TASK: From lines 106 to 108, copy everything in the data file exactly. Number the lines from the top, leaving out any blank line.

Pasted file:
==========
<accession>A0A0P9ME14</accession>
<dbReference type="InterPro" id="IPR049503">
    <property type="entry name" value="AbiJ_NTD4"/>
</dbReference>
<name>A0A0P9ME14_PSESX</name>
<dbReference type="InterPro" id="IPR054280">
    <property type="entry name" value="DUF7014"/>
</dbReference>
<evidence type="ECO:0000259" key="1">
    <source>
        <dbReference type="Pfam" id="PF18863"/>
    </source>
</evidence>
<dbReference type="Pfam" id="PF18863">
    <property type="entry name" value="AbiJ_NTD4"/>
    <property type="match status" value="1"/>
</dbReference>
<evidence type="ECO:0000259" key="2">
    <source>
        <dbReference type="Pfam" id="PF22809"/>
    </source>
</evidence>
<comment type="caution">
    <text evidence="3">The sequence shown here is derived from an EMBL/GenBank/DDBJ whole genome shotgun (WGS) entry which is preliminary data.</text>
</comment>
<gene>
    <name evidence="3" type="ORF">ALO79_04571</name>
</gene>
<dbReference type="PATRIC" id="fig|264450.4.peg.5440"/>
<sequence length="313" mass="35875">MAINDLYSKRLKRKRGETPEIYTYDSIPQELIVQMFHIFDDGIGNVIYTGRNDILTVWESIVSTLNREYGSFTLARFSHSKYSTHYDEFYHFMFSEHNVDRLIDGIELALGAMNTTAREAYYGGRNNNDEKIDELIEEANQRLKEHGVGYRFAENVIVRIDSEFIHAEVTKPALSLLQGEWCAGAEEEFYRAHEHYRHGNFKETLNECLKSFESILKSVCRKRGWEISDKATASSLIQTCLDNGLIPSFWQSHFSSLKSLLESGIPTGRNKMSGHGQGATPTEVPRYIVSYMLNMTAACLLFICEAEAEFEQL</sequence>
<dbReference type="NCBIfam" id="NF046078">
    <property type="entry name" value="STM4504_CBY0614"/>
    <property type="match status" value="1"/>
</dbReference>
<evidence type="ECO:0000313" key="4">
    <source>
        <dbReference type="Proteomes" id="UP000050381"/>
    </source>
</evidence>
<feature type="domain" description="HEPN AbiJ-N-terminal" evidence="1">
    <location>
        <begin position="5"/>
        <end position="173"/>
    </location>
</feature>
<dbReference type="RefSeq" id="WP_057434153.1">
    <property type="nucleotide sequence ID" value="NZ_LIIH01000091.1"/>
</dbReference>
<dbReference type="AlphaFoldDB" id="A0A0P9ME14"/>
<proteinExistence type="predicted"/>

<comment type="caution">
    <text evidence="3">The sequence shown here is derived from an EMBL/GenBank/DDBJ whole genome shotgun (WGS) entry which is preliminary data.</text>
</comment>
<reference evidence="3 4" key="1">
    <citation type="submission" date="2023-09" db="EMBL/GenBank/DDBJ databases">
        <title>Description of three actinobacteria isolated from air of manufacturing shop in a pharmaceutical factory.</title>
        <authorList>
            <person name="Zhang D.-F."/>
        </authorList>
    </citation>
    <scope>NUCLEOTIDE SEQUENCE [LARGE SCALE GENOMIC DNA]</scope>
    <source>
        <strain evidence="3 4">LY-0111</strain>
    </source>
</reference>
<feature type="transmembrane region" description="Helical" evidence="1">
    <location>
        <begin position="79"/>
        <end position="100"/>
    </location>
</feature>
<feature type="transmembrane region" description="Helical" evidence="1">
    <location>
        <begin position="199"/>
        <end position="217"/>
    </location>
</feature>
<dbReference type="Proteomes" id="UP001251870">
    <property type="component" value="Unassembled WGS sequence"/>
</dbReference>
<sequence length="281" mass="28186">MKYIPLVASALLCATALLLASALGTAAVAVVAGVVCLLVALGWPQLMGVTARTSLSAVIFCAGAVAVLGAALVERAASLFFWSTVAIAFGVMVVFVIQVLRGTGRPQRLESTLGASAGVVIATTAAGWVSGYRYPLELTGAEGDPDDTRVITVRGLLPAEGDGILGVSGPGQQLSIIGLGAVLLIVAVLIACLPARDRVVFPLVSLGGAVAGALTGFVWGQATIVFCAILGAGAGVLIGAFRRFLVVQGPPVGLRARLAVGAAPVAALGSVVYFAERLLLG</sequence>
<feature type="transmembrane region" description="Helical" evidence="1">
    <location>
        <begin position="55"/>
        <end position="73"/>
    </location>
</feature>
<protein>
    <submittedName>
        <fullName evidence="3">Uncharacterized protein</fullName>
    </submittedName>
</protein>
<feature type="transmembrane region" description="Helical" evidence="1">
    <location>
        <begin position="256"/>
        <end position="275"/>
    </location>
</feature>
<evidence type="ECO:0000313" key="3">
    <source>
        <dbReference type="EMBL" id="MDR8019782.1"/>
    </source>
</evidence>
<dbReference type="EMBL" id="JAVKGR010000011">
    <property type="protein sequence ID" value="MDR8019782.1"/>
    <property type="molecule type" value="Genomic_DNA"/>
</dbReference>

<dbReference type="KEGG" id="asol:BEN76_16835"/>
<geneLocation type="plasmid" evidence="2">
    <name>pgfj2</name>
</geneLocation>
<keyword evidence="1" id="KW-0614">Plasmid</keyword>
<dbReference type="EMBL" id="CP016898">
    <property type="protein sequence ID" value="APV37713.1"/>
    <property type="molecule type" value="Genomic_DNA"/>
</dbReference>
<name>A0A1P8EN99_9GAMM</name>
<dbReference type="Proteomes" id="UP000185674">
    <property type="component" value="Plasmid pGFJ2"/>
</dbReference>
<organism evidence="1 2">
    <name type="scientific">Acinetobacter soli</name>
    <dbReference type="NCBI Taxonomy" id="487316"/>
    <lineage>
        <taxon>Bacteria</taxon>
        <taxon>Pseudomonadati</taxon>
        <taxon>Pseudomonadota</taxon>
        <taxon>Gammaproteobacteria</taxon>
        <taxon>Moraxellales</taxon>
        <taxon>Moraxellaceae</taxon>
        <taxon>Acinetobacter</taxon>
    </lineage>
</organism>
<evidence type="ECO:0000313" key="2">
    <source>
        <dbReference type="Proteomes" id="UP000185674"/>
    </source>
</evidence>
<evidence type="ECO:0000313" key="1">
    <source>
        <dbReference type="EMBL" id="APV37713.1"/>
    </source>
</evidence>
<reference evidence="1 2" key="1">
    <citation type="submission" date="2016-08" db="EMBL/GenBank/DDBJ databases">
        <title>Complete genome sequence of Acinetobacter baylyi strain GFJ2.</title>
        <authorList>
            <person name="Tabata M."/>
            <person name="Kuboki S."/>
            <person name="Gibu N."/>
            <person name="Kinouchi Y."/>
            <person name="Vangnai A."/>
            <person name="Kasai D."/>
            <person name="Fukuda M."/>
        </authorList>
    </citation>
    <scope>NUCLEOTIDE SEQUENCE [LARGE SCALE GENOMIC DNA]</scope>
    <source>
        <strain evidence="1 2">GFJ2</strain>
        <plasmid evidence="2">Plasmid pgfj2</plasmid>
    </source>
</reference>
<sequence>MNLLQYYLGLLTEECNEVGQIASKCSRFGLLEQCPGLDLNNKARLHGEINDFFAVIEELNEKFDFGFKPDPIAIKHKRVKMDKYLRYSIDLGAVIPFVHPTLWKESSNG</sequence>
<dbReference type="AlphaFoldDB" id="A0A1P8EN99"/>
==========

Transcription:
    <property type="molecule type" value="Genomic_DNA"/>
</dbReference>

<dbReference type="KEGG" id="asol:BEN76_16835"/>